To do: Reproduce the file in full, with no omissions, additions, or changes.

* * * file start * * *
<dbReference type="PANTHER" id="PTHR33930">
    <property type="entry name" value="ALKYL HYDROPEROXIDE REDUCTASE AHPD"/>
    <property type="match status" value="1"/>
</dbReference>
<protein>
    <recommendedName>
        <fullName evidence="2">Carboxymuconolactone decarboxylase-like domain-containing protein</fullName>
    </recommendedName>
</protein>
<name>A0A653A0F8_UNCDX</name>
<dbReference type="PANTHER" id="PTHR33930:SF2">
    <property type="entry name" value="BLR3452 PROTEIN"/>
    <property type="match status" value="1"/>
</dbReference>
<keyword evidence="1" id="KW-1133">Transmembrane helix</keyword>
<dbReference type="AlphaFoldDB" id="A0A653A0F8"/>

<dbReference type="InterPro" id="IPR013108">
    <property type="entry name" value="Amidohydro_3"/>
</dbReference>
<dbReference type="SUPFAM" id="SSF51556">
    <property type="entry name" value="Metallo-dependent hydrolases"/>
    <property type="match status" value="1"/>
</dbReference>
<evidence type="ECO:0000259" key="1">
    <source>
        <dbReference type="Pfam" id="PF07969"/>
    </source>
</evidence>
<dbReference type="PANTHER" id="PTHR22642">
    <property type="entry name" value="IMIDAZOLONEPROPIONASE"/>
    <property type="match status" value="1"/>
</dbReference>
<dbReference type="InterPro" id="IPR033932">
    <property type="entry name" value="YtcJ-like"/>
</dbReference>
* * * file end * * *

<dbReference type="PANTHER" id="PTHR33930">
    <property type="entry name" value="ALKYL HYDROPEROXIDE REDUCTASE AHPD"/>
    <property type="match status" value="1"/>
</dbReference>
<protein>
    <recommendedName>
        <fullName evidence="2">Carboxymuconolactone decarboxylase-like domain-containing protein</fullName>
    </recommendedName>
</protein>
<name>A0A653A0F8_UNCDX</name>
<dbReference type="PANTHER" id="PTHR33930:SF2">
    <property type="entry name" value="BLR3452 PROTEIN"/>
    <property type="match status" value="1"/>
</dbReference>
<keyword evidence="1" id="KW-1133">Transmembrane helix</keyword>
<dbReference type="AlphaFoldDB" id="A0A653A0F8"/>

<dbReference type="InterPro" id="IPR013108">
    <property type="entry name" value="Amidohydro_3"/>
</dbReference>
<dbReference type="SUPFAM" id="SSF51556">
    <property type="entry name" value="Metallo-dependent hydrolases"/>
    <property type="match status" value="1"/>
</dbReference>
<evidence type="ECO:0000259" key="1">
    <source>
        <dbReference type="Pfam" id="PF07969"/>
    </source>
</evidence>
<dbReference type="PANTHER" id="PTHR22642">
    <property type="entry name" value="IMIDAZOLONEPROPIONASE"/>
    <property type="match status" value="1"/>
</dbReference>
<dbReference type="InterPro" id="IPR033932">
    <property type="entry name" value="YtcJ-like"/>
</dbReference>